This short document seems to review the various schemes around the world. Make of it what you will
    http://www.law-democracy.org/wp-content/uploads/2012/03/Elections-and-Broadcasting-Final.pdf

  • Andrew

    I am talking only of how it has actually worked rather than the theory of it. Although the funding is paid for by the state, the allocation of funds is done indepdendtly of each party. it is very similar to what happens in the UK. Despite all the 1984 dystopic books about the UK, it’d be a stretch to say the incumbents are entrenched.

    The american election season seems to last 18 months in a 48 month cycle. close to half of your time the parties are waging trench warfare with each other at considerable expense, and about as much effectiveness as WW1 trench warfare. Can political free speech be exercised without needing to buy massive parcels of time on TV?

    I realise that americans will give up absolute free speech about as readily as they would give up the right to carry military spec assault weapons, but seemingly large swaths of the rest of the western world is able to have elections that result in representative governments.

    This short document seems to review the various schemes around the world. Make of it what you will
    http://www.law-democracy.org/wp-content/uploads/2012/03/Elections-and-Broadcasting-Final.pdf

  • Andrew

    Please don’t get me wrong – I’m definitely on the conservative side of politics, and am in favour of the state getting out of people’s lives as much as possible.
    the absolute free speech in the USA when it comes to politics, if you could disengage your brains from the first amendment for a minute, of all the places in the world where there is light forms of regulation in political advertising you still get ideas exchanged, you still get the light shone on incompetence and poor character, but you don’t get billions dumped into advertising needlessly.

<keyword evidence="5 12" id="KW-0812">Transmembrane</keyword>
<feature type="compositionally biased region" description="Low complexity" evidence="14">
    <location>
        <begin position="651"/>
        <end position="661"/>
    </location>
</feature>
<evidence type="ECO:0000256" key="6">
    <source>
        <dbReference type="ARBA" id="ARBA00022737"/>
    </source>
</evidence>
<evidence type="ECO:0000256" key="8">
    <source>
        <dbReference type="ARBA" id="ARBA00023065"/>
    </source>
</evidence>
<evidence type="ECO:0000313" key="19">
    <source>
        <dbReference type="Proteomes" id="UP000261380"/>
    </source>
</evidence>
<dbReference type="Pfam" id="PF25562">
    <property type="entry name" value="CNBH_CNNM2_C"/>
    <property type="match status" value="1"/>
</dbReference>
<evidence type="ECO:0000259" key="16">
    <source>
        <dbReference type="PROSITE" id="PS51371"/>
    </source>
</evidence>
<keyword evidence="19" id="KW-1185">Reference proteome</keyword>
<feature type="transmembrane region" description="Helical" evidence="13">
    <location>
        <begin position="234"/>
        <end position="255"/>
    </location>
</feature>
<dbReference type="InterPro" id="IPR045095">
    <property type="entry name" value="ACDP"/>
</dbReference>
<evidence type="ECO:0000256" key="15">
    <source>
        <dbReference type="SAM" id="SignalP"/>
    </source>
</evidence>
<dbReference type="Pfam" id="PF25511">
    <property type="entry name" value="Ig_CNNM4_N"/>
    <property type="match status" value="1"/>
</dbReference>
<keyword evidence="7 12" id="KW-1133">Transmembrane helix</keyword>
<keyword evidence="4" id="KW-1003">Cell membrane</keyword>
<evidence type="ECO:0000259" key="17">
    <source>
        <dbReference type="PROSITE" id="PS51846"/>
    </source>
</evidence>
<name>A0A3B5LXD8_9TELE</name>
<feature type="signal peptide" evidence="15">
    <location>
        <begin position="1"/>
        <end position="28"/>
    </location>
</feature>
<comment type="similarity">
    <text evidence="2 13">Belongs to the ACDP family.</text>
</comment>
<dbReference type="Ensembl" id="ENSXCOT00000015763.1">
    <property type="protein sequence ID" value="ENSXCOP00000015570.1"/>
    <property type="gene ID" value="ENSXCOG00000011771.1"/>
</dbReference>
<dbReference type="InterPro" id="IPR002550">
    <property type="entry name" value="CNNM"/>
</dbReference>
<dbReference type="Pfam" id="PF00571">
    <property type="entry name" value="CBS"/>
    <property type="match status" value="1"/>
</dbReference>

The USA is a fantastic place for many reasons, but there does seem to be a level of insularity and reluctance to do things the way the rest of the world does (I’d cite the metric system as one instance) no matter what. Of all the countries to be dominant in our time, I’m thankful that it is still a country that is notionally christian, and has a culture that is informed and shaped by christian values.

  • Andrew

    Please don’t get me wrong – I’m definitely on the conservative side of politics, and am in favour of the state getting out of people’s lives as much as possible.
    the absolute free speech in the USA when it comes to politics, if you could disengage your brains from the first amendment for a minute, of all the places in the world where there is light forms of regulation in political advertising you still get ideas exchanged, you still get the light shone on incompetence and poor character, but you don’t get billions dumped into advertising needlessly.

    The USA is a fantastic place for many reasons, but there does seem to be a level of insularity and reluctance to do things the way the rest of the world does (I’d cite the metric system as one instance) no matter what. Of all the countries to be dominant in our time, I’m thankful that it is still a country that is notionally christian, and has a culture that is informed and shaped by christian values.

  • http://www.toddstadler.com/ tODD

    DonS (@10), much as I appreciate your insinuating that I’m stupid, has it occurred to you that your own definition of GOTV might not be, you know, universal? And that this might be reflected in the line items we are discussing? You’ve now given me some hint as to what you think GOTV entails, specifically, but frankly, you’ve made it so all-encompassing that I see no reason to think TV ads aren’t also included.

    You know what would be helpful here? Some actual facts from you. I keep asking for them, but you keep dodging. Now you tell me you “had reality in mind”. Great. That’s really helpful, Don. I’ll just go consult “reality” then, and then I’ll get your point.

    That’s your only concern? That requiring TV stations to give campaigns free ad time wouldn’t prevent other people from paying to exercise their free speech rights?

    When did I say that was my “only concern”? Are the straw men going to be like this until Election Day? I think arguing that Wolffe’s idea would be ineffective is a pretty significant main flaw.

    As to your “First Amendment” jab, let me introduce you to the FCC. They regulate content that is broadcast over publicly owned airwaves. That’s why we have, amont other things, the equal-time rule. I’m gonna go out on a limb here and suggest that Wolffe’s idea could be implemented in the same constitutional manner.

  • http://www.toddstadler.com/ tODD